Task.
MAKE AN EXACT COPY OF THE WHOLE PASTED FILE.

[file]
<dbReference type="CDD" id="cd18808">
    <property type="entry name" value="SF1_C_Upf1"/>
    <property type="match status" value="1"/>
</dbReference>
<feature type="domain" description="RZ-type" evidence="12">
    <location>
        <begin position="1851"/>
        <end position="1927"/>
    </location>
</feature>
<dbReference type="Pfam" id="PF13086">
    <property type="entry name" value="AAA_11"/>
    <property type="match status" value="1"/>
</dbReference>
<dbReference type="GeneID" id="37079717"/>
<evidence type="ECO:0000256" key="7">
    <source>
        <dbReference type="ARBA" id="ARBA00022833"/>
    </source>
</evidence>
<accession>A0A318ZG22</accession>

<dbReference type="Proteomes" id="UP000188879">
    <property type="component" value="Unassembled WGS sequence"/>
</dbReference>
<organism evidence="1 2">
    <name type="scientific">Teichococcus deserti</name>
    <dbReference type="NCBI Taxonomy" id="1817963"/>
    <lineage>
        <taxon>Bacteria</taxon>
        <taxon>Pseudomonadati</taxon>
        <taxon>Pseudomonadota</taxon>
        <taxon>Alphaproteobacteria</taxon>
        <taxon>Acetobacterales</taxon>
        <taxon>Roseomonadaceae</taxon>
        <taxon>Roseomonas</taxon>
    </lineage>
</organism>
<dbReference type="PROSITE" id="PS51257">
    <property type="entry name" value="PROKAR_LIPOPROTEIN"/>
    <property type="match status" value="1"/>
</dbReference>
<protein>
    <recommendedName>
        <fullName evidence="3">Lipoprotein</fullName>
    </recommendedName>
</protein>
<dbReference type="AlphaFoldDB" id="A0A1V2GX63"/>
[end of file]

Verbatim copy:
<dbReference type="CDD" id="cd18808">
    <property type="entry name" value="SF1_C_Upf1"/>
    <property type="match status" value="1"/>
</dbReference>
<feature type="domain" description="RZ-type" evidence="12">
    <location>
        <begin position="1851"/>
        <end position="1927"/>
    </location>
</feature>
<dbReference type="Pfam" id="PF13086">
    <property type="entry name" value="AAA_11"/>
    <property type="match status" value="1"/>
</dbReference>
<dbReference type="GeneID" id="37079717"/>
<evidence type="ECO:0000256" key="7">
    <source>
        <dbReference type="ARBA" id="ARBA00022833"/>
    </source>
</evidence>
<accession>A0A318ZG22</accession>

<dbReference type="Proteomes" id="UP000188879">
    <property type="component" value="Unassembled WGS sequence"/>
</dbReference>
<organism evidence="1 2">
    <name type="scientific">Teichococcus deserti</name>
    <dbReference type="NCBI Taxonomy" id="1817963"/>
    <lineage>
        <taxon>Bacteria</taxon>
        <taxon>Pseudomonadati</taxon>
        <taxon>Pseudomonadota</taxon>
        <taxon>Alphaproteobacteria</taxon>
        <taxon>Acetobacterales</taxon>
        <taxon>Roseomonadaceae</taxon>
        <taxon>Roseomonas</taxon>
    </lineage>
</organism>
<dbReference type="PROSITE" id="PS51257">
    <property type="entry name" value="PROKAR_LIPOPROTEIN"/>
    <property type="match status" value="1"/>
</dbReference>
<protein>
    <recommendedName>
        <fullName evidence="3">Lipoprotein</fullName>
    </recommendedName>
</protein>
<dbReference type="AlphaFoldDB" id="A0A1V2GX63"/>